Godfrey Harold “G. H.” Hardy FRS was a prominent English mathematician, known for his achievements in number theory and mathematical analysis.

Non-mathematicians usually know him for A Mathematician's Apology, his essay from 1940 on the aesthetics of mathematics. The Apology is often considered one of the best insights into the mind of a working mathematician written for the layman.

Starting in 1914, he was the mentor of the Indian mathematician Srinivasa Ramanujan, a relationship that has become celebrated. Hardy almost immediately recognized Ramanujan's extraordinary albeit untutored brilliance, and Hardy and Ramanujan became close collaborators. In an interview by Paul Erdős, when Hardy was asked what his greatest contribution to mathematics was, Hardy unhesitatingly replied that it was the discovery of Ramanujan. He called their collaboration "the one romantic incident in my life."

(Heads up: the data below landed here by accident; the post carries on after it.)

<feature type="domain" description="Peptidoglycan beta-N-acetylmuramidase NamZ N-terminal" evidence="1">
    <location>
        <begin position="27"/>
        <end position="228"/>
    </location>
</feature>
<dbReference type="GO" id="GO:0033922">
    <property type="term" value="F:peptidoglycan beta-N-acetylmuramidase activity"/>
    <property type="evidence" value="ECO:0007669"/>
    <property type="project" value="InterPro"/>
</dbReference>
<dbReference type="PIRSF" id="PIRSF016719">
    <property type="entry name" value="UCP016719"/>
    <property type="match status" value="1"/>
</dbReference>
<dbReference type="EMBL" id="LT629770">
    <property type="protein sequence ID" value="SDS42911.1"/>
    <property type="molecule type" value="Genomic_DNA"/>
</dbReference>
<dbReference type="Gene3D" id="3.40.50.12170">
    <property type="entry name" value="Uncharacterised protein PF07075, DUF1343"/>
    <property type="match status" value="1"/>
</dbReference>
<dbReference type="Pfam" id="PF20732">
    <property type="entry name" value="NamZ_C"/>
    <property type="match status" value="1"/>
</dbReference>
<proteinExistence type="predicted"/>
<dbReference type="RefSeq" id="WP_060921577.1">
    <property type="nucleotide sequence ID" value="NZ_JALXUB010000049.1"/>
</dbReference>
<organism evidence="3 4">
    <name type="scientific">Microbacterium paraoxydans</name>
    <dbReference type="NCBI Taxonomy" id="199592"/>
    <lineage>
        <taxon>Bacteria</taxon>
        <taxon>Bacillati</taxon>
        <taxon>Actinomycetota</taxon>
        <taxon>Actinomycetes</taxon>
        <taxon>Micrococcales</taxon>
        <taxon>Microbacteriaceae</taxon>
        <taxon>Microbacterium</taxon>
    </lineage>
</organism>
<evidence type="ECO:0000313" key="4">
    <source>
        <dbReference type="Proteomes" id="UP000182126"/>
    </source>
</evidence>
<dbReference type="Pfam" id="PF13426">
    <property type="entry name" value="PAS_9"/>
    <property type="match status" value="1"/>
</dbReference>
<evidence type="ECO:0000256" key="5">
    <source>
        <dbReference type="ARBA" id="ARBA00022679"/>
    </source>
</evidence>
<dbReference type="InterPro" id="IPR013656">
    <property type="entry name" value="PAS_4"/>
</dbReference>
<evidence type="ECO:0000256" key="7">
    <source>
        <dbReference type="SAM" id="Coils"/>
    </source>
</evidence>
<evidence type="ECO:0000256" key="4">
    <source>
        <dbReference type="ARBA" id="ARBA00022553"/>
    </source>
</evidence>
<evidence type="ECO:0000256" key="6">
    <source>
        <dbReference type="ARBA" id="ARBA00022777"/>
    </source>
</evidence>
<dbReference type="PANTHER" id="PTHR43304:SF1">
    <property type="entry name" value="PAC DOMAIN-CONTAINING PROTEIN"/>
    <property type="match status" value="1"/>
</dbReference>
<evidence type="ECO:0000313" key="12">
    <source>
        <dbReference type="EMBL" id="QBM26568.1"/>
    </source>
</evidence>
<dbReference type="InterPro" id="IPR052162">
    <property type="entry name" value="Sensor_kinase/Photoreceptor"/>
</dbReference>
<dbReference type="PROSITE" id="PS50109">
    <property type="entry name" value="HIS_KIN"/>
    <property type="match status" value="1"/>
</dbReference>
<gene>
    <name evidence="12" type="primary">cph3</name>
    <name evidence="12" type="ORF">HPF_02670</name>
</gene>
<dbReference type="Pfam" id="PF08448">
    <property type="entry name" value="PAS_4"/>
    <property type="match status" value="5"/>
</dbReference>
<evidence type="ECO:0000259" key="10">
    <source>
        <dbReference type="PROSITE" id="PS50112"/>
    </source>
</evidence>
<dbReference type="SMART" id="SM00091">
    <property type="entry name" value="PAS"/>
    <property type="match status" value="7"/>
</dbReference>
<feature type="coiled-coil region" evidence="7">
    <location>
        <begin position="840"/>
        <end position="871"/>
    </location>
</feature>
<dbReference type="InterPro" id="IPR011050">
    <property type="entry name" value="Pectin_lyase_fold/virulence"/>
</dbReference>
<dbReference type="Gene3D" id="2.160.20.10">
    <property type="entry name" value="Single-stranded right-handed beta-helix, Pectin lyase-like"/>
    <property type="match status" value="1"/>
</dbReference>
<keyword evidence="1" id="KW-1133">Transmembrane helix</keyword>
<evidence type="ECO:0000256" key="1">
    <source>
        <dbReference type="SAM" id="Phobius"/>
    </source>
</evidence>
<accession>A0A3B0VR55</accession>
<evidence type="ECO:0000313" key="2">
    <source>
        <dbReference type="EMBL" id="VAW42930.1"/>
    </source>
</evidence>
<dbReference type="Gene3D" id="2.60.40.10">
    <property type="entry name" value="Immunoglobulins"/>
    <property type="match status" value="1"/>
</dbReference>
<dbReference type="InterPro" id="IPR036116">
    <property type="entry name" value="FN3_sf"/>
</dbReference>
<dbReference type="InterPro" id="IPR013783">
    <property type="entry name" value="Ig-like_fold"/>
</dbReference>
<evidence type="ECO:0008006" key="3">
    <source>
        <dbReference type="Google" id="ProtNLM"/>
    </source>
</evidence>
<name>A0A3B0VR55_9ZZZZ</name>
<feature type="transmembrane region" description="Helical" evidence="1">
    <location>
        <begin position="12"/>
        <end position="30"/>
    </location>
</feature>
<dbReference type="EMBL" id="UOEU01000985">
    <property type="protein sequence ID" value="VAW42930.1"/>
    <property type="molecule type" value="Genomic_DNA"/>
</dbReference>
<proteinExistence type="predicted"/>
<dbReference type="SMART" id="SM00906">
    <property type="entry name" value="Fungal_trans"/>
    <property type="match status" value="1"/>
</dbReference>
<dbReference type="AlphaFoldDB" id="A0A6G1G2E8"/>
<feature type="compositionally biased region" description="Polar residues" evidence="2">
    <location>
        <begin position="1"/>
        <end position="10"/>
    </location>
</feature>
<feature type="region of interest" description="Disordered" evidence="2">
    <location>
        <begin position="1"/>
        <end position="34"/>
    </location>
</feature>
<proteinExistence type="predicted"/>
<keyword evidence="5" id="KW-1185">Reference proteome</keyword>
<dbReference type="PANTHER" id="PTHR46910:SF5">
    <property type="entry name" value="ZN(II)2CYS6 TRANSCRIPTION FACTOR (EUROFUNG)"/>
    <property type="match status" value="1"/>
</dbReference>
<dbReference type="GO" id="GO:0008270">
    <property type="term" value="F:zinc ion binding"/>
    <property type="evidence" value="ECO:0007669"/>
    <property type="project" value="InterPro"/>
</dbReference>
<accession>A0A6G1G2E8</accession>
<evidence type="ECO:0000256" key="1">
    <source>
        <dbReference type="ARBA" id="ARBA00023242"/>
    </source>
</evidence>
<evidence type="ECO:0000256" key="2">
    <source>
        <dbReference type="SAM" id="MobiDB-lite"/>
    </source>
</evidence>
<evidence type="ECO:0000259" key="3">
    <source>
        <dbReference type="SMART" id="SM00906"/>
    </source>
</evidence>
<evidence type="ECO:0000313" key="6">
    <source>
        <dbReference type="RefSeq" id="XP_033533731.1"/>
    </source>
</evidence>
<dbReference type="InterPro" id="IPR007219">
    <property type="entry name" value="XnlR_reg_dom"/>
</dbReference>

"It is not worth an intelligent man's time to be in the majority. By definition, there are already enough people to do that."